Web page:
Talking Turkey

Evolutionary biologists at Auckland University have made ivory tower headlines by providing compelling evidence of the origins of the Indo-European language family. Associate Professor Russell Gray and PhD student Quentin Atkinson applied a complex computer program modelled on those used in genetics to the question which has baffled linguists for nearly two centuries: whether the Indo-European language was spread by Kurgan horseman invading Europe and the Near East from the Russian steppes 6,000 years ago, or via agricultural expansion from Anatolia (modern Turkey) 3,000 years earlier. The findings of Gray and Atkinson aver that the language family diverted from its predecessors well before the Kurgan horsemen, which places its origins in Anatolia. The ground-breaking theory – published in leading British science journal Nature – made headlines around the world and has been championed in the US by Stanford University’s renowned geneticist, Luigi Luca Cavalli-Sforza.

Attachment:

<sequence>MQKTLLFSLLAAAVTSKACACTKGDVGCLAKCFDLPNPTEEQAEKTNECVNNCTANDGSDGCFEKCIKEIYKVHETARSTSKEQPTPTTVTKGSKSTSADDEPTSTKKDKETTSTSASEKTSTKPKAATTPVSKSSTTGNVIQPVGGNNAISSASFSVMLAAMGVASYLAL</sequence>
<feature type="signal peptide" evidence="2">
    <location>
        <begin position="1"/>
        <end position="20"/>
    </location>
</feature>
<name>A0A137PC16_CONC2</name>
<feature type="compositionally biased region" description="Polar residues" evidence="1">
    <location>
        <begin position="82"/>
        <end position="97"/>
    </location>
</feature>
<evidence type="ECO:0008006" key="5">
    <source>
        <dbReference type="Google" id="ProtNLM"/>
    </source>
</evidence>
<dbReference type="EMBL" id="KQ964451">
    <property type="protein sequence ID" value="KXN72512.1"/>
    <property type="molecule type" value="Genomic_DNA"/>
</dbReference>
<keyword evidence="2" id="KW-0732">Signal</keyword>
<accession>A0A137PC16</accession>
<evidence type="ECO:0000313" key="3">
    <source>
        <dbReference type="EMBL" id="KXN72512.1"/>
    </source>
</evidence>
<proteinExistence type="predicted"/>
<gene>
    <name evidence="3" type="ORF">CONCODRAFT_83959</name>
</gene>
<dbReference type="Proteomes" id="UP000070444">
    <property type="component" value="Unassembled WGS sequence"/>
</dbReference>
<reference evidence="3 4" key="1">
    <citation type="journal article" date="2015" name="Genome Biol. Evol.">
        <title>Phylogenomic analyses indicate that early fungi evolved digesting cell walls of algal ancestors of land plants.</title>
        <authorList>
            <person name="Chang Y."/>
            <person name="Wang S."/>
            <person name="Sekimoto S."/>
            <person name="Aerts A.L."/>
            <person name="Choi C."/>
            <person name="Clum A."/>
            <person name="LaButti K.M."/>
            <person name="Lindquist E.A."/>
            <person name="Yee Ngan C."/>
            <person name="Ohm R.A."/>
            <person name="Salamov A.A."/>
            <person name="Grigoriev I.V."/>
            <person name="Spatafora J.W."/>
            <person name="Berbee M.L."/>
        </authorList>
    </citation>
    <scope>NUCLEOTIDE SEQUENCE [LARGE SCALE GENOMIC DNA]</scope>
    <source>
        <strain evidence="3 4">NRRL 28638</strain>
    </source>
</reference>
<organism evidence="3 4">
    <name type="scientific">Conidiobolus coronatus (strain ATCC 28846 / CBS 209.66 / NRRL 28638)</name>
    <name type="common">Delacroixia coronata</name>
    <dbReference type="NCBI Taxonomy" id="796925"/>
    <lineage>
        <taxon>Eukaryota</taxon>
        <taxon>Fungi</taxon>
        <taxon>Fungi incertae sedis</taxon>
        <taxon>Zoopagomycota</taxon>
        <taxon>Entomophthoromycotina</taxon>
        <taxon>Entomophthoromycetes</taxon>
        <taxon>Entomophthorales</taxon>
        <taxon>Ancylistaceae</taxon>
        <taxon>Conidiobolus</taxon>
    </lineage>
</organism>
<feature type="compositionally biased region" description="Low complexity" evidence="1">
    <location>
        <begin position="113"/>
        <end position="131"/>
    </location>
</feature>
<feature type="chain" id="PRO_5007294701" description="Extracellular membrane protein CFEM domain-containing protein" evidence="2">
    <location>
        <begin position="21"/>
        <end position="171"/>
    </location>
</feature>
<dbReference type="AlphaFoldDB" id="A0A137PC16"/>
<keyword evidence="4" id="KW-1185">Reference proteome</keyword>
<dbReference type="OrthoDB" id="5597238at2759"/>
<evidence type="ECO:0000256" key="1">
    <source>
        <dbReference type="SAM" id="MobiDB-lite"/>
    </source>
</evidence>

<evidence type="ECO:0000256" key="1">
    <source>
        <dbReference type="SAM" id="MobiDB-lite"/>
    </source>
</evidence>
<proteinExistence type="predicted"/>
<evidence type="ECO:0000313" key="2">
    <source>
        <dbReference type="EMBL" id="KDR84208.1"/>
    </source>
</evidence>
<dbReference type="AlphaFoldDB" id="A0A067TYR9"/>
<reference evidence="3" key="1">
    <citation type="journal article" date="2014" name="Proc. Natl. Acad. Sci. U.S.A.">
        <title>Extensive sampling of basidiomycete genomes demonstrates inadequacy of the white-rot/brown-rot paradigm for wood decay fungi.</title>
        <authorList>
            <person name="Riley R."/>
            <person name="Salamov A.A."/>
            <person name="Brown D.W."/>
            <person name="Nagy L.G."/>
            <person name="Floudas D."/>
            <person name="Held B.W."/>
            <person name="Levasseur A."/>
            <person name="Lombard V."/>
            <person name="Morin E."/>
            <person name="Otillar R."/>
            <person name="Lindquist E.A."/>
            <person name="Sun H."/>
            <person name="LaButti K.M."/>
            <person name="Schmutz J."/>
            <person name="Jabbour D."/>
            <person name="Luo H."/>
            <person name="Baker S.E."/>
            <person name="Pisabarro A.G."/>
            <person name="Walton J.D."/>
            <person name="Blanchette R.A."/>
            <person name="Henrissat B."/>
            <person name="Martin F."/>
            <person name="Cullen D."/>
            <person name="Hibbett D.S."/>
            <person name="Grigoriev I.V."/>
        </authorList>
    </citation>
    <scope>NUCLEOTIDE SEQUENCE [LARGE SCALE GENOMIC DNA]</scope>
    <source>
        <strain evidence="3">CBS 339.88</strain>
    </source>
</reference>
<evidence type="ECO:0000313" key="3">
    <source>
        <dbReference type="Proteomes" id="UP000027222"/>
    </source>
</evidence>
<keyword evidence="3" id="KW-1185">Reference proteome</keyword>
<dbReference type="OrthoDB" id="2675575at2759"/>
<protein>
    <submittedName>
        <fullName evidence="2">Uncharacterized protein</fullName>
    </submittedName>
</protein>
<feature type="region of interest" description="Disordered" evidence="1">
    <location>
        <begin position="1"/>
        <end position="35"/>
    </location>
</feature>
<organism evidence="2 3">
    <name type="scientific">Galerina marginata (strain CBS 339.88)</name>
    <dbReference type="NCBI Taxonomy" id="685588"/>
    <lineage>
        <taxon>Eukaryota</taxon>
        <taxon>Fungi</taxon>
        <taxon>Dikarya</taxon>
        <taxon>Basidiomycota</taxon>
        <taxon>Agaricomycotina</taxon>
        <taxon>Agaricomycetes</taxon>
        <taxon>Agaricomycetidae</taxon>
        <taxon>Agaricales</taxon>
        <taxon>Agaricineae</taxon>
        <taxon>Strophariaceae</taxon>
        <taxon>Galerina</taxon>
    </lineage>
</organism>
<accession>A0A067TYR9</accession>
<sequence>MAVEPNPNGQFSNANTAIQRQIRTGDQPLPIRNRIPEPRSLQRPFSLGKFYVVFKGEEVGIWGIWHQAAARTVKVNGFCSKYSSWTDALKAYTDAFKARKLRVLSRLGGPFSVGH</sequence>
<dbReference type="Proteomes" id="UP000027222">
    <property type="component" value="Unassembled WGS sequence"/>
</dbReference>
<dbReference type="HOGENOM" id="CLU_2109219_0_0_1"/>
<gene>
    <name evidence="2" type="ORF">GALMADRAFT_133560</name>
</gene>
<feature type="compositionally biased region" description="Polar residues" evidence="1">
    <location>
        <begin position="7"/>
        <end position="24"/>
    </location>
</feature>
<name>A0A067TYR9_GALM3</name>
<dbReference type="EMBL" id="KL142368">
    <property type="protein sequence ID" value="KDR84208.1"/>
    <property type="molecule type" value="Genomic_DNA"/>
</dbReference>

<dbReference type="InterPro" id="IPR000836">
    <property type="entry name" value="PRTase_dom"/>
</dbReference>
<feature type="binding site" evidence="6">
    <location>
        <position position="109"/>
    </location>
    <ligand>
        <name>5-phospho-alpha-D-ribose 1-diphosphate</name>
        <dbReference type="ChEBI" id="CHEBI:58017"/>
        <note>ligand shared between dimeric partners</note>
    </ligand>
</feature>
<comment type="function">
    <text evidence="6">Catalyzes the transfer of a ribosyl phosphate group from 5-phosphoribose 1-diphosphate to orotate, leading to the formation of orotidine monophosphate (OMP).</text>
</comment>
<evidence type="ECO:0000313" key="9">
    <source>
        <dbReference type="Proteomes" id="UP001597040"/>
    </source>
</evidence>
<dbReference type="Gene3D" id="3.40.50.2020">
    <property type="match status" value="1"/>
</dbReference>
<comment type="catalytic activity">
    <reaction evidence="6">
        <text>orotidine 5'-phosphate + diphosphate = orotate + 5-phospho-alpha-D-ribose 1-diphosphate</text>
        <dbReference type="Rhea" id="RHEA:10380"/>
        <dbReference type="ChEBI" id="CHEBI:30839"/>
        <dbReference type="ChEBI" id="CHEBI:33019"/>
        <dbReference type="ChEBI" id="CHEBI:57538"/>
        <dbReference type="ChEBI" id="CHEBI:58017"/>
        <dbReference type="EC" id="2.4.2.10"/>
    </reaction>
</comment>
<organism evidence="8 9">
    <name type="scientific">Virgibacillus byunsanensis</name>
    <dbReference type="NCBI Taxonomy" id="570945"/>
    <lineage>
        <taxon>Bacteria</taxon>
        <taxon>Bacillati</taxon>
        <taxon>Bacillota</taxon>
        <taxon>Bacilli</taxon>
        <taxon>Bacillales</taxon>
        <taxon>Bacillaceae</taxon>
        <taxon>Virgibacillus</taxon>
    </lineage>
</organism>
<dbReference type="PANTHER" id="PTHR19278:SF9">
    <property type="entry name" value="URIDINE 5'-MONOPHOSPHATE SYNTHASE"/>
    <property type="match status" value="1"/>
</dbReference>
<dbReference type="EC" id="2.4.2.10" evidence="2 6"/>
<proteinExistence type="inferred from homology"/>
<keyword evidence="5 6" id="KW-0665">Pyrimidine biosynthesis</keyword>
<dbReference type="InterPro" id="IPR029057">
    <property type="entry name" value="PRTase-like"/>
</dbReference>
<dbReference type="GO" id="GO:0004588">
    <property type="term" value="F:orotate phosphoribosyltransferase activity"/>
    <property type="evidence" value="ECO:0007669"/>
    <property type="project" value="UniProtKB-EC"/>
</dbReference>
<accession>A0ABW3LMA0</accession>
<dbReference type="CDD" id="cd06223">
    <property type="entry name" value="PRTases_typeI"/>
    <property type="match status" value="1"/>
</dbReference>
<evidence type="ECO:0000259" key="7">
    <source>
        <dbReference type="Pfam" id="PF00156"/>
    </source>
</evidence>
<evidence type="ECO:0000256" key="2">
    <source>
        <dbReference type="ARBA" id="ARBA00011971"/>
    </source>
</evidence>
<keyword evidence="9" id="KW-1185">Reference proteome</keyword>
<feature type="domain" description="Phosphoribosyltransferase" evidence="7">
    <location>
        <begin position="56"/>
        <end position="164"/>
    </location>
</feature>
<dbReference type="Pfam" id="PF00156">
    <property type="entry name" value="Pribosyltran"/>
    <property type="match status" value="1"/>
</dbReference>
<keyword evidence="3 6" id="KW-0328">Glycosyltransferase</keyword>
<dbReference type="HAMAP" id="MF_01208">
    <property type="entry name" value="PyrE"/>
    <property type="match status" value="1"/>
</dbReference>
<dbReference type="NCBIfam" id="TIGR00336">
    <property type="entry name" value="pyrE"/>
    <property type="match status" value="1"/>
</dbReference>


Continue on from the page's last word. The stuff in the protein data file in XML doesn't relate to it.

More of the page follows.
Tags: Anatolia  Europe  Evolutionary biology  Indo-European language  Kurgan horseman  Luigi Luca Cavalli-Sforza  Nature  Quentin Atkinson  Russell Gray  Russia  Stanford University  Sydney Morning Herald (The)  Turkey  United States  University of Auckland  

New NAB Chief Ross McEwan Faced With More Repairs

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